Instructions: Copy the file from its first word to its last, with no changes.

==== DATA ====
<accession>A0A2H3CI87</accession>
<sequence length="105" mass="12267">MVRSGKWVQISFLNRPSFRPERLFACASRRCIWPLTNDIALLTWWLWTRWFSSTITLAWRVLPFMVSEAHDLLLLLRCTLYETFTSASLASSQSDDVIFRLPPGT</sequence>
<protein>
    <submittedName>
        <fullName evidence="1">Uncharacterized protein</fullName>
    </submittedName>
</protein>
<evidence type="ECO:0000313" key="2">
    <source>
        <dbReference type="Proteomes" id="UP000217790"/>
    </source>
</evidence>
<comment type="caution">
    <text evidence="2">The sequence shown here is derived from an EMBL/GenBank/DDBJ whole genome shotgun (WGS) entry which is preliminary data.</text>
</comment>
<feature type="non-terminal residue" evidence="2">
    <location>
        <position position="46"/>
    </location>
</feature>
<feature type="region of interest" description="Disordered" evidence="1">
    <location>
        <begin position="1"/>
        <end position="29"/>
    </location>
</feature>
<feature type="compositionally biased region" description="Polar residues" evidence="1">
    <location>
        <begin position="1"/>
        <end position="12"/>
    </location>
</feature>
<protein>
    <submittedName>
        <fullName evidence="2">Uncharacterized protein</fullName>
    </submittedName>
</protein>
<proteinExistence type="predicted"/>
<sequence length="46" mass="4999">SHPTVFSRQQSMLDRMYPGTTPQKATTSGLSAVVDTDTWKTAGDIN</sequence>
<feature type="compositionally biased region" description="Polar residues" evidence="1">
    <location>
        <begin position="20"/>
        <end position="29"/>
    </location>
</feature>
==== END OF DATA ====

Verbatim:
<accession>A0A2H3CI87</accession>
<sequence length="105" mass="12267">MVRSGKWVQISFLNRPSFRPERLFACASRRCIWPLTNDIALLTWWLWTRWFSSTITLAWRVLPFMVSEAHDLLLLLRCTLYETFTSASLASSQSDDVIFRLPPGT</sequence>
<protein>
    <submittedName>
        <fullName evidence="1">Uncharacterized protein</fullName>
    </submittedName>
</protein>
<evidence type="ECO:0000313" key="2">
    <source>
        <dbReference type="Proteomes" id="UP000217790"/>
    </source>
</evidence>
<comment type="caution">
    <text evidence="2">The sequence shown here is derived from an EMBL/GenBank/DDBJ whole genome shotgun (WGS) entry which is preliminary data.</text>
</comment>
<feature type="non-terminal residue" evidence="2">
    <location>
        <position position="46"/>
    </location>
</feature>
<feature type="region of interest" description="Disordered" evidence="1">
    <location>
        <begin position="1"/>
        <end position="29"/>
    </location>
</feature>
<feature type="compositionally biased region" description="Polar residues" evidence="1">
    <location>
        <begin position="1"/>
        <end position="12"/>
    </location>
</feature>
<protein>
    <submittedName>
        <fullName evidence="2">Uncharacterized protein</fullName>
    </submittedName>
</protein>
<proteinExistence type="predicted"/>
<sequence length="46" mass="4999">SHPTVFSRQQSMLDRMYPGTTPQKATTSGLSAVVDTDTWKTAGDIN</sequence>
<feature type="compositionally biased region" description="Polar residues" evidence="1">
    <location>
        <begin position="20"/>
        <end position="29"/>
    </location>
</feature>